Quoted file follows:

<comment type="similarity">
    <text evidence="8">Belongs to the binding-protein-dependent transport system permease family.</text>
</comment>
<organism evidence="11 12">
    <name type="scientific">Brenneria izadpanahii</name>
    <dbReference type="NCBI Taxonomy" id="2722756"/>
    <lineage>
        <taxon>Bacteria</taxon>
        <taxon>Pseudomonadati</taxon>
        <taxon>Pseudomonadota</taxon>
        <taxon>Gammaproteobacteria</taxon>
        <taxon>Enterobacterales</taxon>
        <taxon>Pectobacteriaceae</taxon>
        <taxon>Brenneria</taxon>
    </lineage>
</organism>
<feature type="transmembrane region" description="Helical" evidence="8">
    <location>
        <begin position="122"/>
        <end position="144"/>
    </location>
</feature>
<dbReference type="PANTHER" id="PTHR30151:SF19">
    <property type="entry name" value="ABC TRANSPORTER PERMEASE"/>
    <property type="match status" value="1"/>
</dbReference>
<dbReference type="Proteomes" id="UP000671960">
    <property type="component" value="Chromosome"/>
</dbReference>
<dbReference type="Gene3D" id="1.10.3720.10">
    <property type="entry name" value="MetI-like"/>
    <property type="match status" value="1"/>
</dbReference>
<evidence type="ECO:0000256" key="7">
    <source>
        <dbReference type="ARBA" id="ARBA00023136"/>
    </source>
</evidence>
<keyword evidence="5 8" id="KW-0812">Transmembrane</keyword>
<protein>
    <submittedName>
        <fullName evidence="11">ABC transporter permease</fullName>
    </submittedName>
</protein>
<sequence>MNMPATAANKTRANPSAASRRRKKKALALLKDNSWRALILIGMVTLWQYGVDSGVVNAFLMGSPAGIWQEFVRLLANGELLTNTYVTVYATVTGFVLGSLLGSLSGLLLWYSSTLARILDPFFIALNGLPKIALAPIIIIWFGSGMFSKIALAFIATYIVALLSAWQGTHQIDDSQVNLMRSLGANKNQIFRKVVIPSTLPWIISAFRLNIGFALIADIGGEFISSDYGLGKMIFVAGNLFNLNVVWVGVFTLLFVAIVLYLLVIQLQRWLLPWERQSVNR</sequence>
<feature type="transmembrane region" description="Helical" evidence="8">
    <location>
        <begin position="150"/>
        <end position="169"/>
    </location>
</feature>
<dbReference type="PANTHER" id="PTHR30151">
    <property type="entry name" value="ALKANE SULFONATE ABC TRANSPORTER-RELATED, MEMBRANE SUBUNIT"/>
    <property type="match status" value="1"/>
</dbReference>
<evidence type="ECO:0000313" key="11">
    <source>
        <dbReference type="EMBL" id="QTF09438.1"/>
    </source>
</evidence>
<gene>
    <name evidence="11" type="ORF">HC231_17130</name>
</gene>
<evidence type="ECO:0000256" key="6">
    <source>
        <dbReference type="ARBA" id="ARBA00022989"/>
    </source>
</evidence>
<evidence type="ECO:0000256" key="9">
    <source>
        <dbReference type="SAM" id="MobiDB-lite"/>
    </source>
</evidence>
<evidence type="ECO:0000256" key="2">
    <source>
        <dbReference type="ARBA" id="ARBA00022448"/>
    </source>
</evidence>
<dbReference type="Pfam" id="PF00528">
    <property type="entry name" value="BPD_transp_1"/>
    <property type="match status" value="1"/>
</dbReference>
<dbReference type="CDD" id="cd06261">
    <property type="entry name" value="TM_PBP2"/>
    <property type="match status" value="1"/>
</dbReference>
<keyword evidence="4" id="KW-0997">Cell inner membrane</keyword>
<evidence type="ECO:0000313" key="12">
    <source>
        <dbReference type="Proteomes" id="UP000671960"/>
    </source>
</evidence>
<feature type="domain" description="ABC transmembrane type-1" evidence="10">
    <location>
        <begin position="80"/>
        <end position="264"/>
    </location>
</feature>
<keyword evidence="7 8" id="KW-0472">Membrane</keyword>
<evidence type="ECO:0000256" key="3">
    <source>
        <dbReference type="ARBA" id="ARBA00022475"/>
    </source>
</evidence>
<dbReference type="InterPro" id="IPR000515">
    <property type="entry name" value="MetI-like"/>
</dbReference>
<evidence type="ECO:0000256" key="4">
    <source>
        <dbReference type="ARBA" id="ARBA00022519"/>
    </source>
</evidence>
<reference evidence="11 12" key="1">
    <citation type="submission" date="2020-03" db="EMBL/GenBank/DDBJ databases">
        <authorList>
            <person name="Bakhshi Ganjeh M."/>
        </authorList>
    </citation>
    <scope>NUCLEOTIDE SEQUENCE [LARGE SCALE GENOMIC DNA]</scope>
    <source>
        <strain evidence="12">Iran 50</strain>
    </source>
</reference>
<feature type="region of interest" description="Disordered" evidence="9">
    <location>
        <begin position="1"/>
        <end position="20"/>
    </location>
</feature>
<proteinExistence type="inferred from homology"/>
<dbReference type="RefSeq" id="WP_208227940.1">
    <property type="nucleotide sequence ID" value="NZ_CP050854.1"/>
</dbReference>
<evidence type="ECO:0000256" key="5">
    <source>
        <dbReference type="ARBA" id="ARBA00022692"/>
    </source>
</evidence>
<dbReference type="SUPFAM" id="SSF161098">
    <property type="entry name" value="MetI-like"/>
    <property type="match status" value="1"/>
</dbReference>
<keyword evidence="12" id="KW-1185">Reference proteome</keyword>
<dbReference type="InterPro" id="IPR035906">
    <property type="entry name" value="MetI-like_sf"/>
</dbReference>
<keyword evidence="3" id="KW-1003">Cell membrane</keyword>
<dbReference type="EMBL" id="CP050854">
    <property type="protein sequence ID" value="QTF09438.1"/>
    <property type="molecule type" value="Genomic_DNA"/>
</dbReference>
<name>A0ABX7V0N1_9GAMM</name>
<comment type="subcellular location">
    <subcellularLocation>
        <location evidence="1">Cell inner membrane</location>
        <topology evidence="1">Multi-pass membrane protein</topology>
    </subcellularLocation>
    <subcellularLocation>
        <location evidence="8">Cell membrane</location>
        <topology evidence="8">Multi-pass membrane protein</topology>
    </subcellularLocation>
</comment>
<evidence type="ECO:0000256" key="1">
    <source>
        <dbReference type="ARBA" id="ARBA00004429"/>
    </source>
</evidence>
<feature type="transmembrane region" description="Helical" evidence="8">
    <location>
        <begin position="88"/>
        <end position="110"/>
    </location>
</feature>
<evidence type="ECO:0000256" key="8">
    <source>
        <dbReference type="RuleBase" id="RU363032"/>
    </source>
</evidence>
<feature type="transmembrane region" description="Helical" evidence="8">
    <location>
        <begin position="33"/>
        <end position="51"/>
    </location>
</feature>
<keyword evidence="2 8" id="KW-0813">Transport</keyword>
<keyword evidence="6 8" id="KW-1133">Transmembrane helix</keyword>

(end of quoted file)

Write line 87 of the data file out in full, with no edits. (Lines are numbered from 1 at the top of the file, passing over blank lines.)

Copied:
<keyword evidence="4" id="KW-0997">Cell inner membrane</keyword>